We often, though sometimes incorrectly, assume that it's cheaper to operate an electric vehicle than a comparable gasoline auto. Hey, who hasn't? While this assumption generally holds true, electrical rates vary widely across the nation and can throw off the numbers. In some instances, like when Inside Line's engineering editor, Jason Kavanagh, drove the Chevrolet Volt out in sunny California, one discovers that operating a vehicle powered by electricity can indeed cost more than running it with the liquid fuel that pours from a pump. Kavanagh explained how he discovered that operating a Volt on electricity is not always as pocketbook-friendly as it may seem:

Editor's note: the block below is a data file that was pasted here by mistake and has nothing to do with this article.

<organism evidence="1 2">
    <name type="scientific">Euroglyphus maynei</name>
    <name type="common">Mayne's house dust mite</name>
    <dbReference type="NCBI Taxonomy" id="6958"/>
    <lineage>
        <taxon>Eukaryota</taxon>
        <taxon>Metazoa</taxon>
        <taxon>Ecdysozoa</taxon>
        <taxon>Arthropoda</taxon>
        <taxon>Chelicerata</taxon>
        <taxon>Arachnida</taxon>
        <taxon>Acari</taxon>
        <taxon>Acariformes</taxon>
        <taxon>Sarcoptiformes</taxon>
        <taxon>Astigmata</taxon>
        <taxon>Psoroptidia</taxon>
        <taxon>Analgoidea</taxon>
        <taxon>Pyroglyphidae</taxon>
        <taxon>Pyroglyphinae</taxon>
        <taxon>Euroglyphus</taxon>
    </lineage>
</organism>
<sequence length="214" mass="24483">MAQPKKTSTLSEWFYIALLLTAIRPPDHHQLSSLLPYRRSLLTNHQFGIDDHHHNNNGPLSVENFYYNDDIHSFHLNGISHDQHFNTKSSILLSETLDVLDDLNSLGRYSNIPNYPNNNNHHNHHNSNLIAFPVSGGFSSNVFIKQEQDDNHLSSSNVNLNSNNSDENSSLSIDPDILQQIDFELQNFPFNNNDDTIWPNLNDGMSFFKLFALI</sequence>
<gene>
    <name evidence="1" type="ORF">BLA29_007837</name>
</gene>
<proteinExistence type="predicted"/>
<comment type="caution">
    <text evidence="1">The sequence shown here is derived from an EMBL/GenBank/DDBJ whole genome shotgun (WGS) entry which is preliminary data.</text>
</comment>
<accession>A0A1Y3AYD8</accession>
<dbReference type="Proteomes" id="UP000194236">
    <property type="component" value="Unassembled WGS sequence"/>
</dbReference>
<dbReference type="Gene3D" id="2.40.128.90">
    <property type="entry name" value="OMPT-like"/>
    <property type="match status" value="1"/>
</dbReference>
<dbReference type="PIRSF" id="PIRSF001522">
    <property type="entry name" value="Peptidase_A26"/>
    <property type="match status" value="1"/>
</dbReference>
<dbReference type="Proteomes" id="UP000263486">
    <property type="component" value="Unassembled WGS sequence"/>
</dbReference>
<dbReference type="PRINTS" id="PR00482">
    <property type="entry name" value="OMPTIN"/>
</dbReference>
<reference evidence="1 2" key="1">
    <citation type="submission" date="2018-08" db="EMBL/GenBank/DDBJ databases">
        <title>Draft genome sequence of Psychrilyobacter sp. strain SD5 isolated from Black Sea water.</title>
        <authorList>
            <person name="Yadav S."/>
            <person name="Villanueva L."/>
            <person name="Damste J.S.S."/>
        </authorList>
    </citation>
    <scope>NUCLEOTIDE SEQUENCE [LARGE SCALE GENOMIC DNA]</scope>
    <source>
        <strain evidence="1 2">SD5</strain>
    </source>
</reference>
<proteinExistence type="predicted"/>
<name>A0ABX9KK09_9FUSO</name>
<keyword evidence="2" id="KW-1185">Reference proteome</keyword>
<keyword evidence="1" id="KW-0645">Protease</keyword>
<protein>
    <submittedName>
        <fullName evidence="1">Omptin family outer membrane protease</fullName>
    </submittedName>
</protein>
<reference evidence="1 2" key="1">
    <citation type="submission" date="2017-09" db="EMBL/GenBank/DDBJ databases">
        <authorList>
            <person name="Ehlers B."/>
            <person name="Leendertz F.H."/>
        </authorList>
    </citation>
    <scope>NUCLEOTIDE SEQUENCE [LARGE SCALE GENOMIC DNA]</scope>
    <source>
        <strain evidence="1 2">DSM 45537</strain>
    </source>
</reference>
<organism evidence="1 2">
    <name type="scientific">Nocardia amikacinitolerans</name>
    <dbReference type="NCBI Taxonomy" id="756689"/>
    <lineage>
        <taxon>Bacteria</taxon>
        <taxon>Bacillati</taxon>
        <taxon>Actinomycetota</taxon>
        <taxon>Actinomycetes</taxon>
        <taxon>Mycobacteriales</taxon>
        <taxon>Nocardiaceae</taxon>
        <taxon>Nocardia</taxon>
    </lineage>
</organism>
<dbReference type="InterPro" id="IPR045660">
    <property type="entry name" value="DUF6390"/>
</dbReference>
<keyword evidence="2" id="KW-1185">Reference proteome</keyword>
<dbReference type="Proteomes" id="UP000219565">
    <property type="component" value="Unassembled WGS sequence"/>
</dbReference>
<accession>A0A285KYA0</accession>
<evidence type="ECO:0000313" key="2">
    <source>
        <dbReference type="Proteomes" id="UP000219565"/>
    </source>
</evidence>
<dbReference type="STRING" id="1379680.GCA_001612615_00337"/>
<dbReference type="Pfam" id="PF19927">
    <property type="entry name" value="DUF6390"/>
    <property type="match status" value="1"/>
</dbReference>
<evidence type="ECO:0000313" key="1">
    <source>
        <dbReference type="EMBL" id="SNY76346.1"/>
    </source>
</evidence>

It should be mentioned that the base rate for electricity in the Volt's early roll-out states is $0.16 per kilowatt-hour and many areas of the nation charge significantly less than that. So, we're still going to assume e-miles are cheaper than gas ones, but we do know this is not always the case.During its time with us, our 2011 Chevy Volt tester consumed energy at the rate of 39.0 kilowatt-hours per 100 miles when in electric-only mode and averaged 31.1 mpg in gas engine assistance mode. We paid an average of $0.31 per kilowatt-hour of electricity and $3.31 per gallon of 91 octane swill, so the magic of arithmetic tells us that each one of the Volt's miles driven on electricity cost us more money than if it'd simply consumed gasoline instead. That's due in part to our high electricity rate - had our rate dropped to $0.24 per kilowatt-hour, we'd have reached parity on a cost-per-mile basis between electrons and dinosaurs.